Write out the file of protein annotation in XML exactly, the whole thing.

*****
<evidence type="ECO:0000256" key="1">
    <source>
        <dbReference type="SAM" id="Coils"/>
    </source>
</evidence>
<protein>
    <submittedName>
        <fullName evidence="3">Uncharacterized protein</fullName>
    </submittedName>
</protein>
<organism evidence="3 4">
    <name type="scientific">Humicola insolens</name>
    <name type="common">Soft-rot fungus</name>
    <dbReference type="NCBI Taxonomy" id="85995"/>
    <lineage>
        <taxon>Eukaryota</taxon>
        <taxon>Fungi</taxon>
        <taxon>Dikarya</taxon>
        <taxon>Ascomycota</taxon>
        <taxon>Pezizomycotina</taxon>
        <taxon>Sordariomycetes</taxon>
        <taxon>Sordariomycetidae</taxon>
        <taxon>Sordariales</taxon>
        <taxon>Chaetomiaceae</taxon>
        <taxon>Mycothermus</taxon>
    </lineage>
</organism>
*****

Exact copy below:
<evidence type="ECO:0000256" key="1">
    <source>
        <dbReference type="SAM" id="Coils"/>
    </source>
</evidence>
<protein>
    <submittedName>
        <fullName evidence="3">Uncharacterized protein</fullName>
    </submittedName>
</protein>
<organism evidence="3 4">
    <name type="scientific">Humicola insolens</name>
    <name type="common">Soft-rot fungus</name>
    <dbReference type="NCBI Taxonomy" id="85995"/>
    <lineage>
        <taxon>Eukaryota</taxon>
        <taxon>Fungi</taxon>
        <taxon>Dikarya</taxon>
        <taxon>Ascomycota</taxon>
        <taxon>Pezizomycotina</taxon>
        <taxon>Sordariomycetes</taxon>
        <taxon>Sordariomycetidae</taxon>
        <taxon>Sordariales</taxon>
        <taxon>Chaetomiaceae</taxon>
        <taxon>Mycothermus</taxon>
    </lineage>
</organism>